Sunday 27 April 2014

The Lanchester Review: Setting A Tone, Not A Line

The Right is in crisis following the collapse of the neoliberal economic order and of its neoconservative geopolitics. The Left is in crisis due to the second collapse of Marxism in as many generations, namely that of Trotskyism in the form of neoconservatism.

No one seems to know how to address such questions as the global economic crisis that began in 2008, the prolonged aftermath of the events of 11th September 2001, the rise of Asia, the redefinition of the European Union and of the United Kingdom’s relationship with it, and the redefinition of the United Kingdom and of the identity of each of its constituent parts.

However, attendance to what were once the largely ignored and marginalised phenomena of environmentalism, feminism, Third World liberation movements, the influence of tendencies such as Black Power and Black Consciousness, and the use of homosexuality as a mark of individual and collective identity, has opened up the space for attendance to what are largely ignored and marginalised phenomena today.

Those include the Classical, Biblical, Medieval and Early Modern heritages that define the traditions deriving from disaffection with the events of 1688, 1776 and 1789.

Those traditions emphasise the indispensable role of the State in protecting against the market everything that conservatives seek to conserve. They offer perennial critiques of individualism, capitalism, imperialism, militarism, bourgeois triumphalism, and the fallacy of inevitable historical progress.

They uphold the full compatibility between, on the one hand, the highest view of human demographic, economic, intellectual and cultural expansion and development, and, on the other hand, the most active concern for the conservation of the natural world and of the treasures bequeathed by such expansion and development in the past.

Among the expressions of those traditions are the trade union, co-operative and mutual, Radical Liberal, Tory populist, Guild Socialist, Christian Socialist, Social Catholic and Distributist, and many other roots of the British, Irish and Commonwealth Labour Movements.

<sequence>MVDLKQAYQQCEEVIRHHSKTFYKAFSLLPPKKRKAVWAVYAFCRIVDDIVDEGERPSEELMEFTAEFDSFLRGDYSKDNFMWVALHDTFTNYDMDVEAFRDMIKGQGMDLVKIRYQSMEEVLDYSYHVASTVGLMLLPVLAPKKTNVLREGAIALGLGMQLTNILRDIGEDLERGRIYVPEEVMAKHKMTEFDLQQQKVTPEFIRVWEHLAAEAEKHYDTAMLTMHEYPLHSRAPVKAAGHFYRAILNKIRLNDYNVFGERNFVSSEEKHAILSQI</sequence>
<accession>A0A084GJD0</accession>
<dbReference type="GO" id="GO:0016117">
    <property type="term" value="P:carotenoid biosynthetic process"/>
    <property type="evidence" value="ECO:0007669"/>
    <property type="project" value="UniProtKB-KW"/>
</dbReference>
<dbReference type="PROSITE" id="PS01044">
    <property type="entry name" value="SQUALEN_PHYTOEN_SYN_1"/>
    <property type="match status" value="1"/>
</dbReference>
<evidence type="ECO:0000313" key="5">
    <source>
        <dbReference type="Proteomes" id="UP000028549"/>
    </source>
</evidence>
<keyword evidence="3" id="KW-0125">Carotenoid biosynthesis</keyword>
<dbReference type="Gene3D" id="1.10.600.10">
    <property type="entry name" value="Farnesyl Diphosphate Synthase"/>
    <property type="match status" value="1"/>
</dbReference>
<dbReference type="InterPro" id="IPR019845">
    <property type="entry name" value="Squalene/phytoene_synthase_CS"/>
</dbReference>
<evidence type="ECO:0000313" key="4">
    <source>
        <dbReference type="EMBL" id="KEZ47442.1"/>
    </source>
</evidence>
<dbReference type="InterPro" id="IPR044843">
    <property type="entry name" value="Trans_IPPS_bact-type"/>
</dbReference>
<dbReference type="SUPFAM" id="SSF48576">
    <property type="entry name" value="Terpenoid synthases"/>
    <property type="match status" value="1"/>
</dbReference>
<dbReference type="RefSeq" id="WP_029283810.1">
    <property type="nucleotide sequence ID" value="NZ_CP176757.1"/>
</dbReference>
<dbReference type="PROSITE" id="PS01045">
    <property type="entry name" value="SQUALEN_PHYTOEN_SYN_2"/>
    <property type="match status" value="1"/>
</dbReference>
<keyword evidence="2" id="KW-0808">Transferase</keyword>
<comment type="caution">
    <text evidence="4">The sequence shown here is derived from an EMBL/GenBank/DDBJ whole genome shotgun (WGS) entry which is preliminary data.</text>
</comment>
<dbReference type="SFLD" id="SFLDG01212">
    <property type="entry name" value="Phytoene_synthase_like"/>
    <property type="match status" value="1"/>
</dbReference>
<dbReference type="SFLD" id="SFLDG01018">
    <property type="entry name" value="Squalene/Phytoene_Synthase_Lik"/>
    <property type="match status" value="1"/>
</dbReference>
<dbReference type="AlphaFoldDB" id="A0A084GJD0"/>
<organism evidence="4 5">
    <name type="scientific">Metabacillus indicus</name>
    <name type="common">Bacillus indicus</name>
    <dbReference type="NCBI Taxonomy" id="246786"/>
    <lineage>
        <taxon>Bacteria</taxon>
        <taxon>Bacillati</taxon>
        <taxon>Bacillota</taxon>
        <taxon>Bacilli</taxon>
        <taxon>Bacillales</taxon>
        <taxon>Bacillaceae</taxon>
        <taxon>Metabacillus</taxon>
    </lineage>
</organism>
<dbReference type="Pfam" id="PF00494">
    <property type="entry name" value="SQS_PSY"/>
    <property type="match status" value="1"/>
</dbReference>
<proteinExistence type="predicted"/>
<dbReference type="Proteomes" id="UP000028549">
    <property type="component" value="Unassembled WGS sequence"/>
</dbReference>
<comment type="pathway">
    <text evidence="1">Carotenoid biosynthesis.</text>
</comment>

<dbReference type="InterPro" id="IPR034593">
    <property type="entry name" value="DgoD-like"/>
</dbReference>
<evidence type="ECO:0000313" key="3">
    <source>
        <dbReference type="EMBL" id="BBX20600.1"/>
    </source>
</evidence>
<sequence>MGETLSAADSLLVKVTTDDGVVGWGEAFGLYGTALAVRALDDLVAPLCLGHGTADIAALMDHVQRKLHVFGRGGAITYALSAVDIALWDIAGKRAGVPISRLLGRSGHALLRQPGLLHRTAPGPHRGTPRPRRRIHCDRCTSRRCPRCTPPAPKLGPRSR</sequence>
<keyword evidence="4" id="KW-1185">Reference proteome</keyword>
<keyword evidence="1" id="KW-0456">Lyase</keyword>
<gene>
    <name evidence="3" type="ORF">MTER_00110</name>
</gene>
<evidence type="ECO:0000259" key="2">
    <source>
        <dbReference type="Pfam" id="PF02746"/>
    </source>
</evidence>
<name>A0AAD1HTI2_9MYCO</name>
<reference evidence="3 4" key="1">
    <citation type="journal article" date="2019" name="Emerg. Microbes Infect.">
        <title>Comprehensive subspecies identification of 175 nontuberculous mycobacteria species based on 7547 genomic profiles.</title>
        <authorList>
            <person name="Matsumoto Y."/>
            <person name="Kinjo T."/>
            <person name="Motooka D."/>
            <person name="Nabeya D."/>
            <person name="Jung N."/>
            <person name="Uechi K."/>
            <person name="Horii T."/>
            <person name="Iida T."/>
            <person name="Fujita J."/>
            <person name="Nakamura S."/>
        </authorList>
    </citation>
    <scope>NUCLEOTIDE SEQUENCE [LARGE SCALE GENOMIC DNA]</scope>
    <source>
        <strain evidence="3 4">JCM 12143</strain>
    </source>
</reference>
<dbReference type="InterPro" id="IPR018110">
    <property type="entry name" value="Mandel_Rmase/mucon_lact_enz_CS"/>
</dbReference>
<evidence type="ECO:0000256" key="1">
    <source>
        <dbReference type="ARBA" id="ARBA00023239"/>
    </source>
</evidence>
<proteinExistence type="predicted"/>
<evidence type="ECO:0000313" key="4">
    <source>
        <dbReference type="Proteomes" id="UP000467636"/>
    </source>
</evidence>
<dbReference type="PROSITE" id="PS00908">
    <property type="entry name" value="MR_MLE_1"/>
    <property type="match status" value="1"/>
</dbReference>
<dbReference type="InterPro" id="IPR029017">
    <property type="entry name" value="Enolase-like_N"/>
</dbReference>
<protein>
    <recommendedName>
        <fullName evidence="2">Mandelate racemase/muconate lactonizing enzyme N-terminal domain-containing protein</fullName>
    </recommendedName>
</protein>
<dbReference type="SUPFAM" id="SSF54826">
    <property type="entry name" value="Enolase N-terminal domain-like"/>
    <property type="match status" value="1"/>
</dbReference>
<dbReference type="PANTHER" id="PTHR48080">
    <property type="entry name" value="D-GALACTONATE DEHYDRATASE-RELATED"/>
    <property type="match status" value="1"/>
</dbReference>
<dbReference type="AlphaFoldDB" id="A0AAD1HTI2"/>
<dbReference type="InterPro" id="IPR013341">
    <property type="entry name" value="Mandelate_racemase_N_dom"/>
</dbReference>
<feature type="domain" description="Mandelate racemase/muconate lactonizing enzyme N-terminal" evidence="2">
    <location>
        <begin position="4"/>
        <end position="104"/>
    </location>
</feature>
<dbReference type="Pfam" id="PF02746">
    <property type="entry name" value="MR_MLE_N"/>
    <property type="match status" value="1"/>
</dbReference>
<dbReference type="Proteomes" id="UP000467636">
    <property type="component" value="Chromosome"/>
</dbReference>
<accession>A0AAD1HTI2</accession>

Variously, those roots have been embedded in, have been fed and watered by, and have grown into economic and wider patriotism locally and nationally, proud provincialism, worker-intellectualism, and organic working-class culture and self-organisation in town and country.

This sensibility includes a strong affinity with the recent historical reality of workers’ self-management and profit-sharing within a multinational state which included both culturally Christian and culturally Muslim places and peoples, and which enjoyed vast global influence while resolutely pursuing peace and eschewing transnational military power blocs.

Opposition to the shameful British role in destroying that (rather Anglophile) multinational state first began to bring back together the traditional British Right and the traditional British Left, each of which found itself excluded from consideration and debate.

“Identity politics”, as if there could ever be any other kind, are being appropriated, deployed, transformed and transcended by heterosexual males, by Christians, by the White British ethnic group, by those who identify specifically as English, and by people of mixed ethnic heritage.

It is now possible to listen directly to the voices of all parts of the world. The old have never been so energetic, their numbers and expectations having increased enormously. The young are as energetic as ever, and politically more so than in at least a generation, technology having made them better-organised than ever before, while other trends have greatly disadvantaged them compared with their recent predecessors.

The mass anti-war movement has also become the mass anti-cuts movement, both of which are anchored on the Left but reach deep into Tory Britain on conservative principles of foreign policy realism and the use of State action to defend organic communities against unbridled capital.

This list is very far from being exhaustive.

The United Kingdom is uniquely well-placed to host these discussions, being the bridge between Europe and the English-speaking world, being the heart of the Commonwealth, being the home of the British Council and of the BBC, and being possessed of the world city.

Our critique of Whiggery predates any Counterrevolutionary movement on the Continent, because it predates any Revolution there or in North America. Our Left is itself deeply rooted in the anti-Whig subcultures.

Predating Marx, it long predates Gramsci in meeting and transcending his aspirations. Like that of the traditions which produced it and with which it exists in constant creative tension, our Left’s very existence is a standing contradiction of economic determinism and of metaphysical materialism.

By never compromising either the theoretical or the practical, and by drawing on the fine arts and on the humanities, on the social sciences and on the natural sciences, on elite culture and on popular culture, on “religious” material and on “secular” material, engagement with these and related ontological, epistemological, ethical and aesthetic resources will help to restore the possibility of an economy and a society, of a common culture and a polity, of a Right and a Left.

David Lindsay is the Founder, Proprietor, Publisher and Editor-in-Chief of The Lanchester Review.

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